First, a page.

1 in 4 secondary school students bullied (Sunday Times, 16 July 2006)

Schools take serious view against bullying (Ministry of Education, 21 October 2005)

Befrienders Worldwide – About bullying

COMING OUT

What if I’m gay? A coming out guide

Coming Out, Coming Home (Psychology Today, 23 July, 2010)

Support in coming out helps LGB well-being (Health.com, 20 June 2010)

National Coming Out Day

HIV/ AIDS/ STIs

Action for AIDS, Singapore

LiveLife

DSC Clinic

BBC News – The HIV/ AIDS Debate

NAM AIDSmap – Sharing knowledge, changing lives

The Body – The complete HIV/ AIDS resource

MARRIED & GAY

Married Gay

Married Male – Resource centre for the bi-married male

Gay Husbands, Straight Wives

Millions of women married to gay men in China (Fridae, 3 Feb 2012)

MENTAL ILLNESS

Community Health Assessment Team (CHAT)

Institute of Mental Health (IMH)

Singapore Association for Mental Health (SAMH)

Health Promotion Board (HPB)

BBC Mental Health

Befrienders Worldwide – About depression

PARENTS OF LGBT CHILDREN

SAFE Singapore (Supporting, Affirming, & Empowering our LGBTQ friends & family)

My Child is Gay (book by Bryce McDougall, 2007)

What to do when your child says “I’m gay!” (Psychology Today, 18 April, 2011)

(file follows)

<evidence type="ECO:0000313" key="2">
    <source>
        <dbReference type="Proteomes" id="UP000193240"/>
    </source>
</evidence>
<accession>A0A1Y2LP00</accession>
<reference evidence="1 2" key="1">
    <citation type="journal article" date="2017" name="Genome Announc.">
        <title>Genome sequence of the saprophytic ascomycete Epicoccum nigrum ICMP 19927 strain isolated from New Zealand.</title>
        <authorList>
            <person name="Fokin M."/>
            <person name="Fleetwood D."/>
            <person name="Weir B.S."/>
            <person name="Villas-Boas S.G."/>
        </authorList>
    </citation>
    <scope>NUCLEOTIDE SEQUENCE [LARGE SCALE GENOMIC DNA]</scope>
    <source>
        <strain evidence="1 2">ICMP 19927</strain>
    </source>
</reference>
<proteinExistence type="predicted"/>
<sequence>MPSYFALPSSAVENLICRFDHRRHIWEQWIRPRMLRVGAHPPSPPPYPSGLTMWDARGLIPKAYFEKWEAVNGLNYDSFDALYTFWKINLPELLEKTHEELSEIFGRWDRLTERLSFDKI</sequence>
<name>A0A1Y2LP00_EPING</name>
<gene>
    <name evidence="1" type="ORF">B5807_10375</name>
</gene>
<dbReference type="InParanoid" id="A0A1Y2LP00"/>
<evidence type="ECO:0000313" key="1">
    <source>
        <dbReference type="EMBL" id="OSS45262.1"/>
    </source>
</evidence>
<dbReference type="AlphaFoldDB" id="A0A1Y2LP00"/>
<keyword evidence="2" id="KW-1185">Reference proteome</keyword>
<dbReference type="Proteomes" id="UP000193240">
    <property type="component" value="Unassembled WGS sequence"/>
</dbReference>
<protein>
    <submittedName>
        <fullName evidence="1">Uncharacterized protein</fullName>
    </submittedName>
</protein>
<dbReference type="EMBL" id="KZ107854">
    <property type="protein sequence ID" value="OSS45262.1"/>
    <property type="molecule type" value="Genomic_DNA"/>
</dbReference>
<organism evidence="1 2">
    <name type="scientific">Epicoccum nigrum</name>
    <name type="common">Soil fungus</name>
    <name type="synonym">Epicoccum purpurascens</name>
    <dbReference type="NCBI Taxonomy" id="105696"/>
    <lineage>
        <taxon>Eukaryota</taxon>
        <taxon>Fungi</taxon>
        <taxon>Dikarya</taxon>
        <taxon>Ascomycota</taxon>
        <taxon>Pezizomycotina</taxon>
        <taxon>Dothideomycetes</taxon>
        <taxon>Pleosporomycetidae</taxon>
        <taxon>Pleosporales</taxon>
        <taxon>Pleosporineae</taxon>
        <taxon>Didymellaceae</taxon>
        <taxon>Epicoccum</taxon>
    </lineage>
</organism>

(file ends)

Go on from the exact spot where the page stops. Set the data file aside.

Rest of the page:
PARTNER VIOLENCE

Promoting Alternatives to Violence (PAVe)

Another Closet (Australia)

RELIGION

As Salam – online group for queer Muslims

Free Community Church (FCC) – a diverse Christian congregation

Heartland – gay Buddhist fellowship

What does the Bible actually say about being gay? (BBC News, 23 October 2003)

To be gay & Muslim (AlterNet, 9 April, 2002)

Gay Muslims (Channel 4 documentary, 2006)

SUICIDE, SELF-HARM & SUICIDE GRIEF

Samaritans of Singapore (SOS)

Befrienders Worldwide – About self-harm

Youth Suicide – Gay/ bisexual men

TRANSGENDER ISSUES

Sg Butterfly – Singapore’s 1st transgender community portal

Transsexuality

WOMEN

Association of Women for Action & Research (AWARE)

RedQueen! – for queer women in Singapore

Sayoni – to empower Asian queer women

Women’s Nite – a safe space in Singapore lesbian & bisexual women to gather & discuss

Women who love women (documentary, 2006)

Disclaimer The information provided here is designed for educational purposes only and is not intended to serve as (or be a substitute for) medical, personal or professional advice, or services. Any medical or other significant life decisions should be made in conjunction with a qualified professional, a list of which can be found under “Professional Resources”. The editor and any other companies or persons associated with the production of this website assume no responsibility for any omissions or errors contained herein and will not be liable for any complications, injuries or other accidents arising from or in connection with, the use of or reliance upon any information in this website.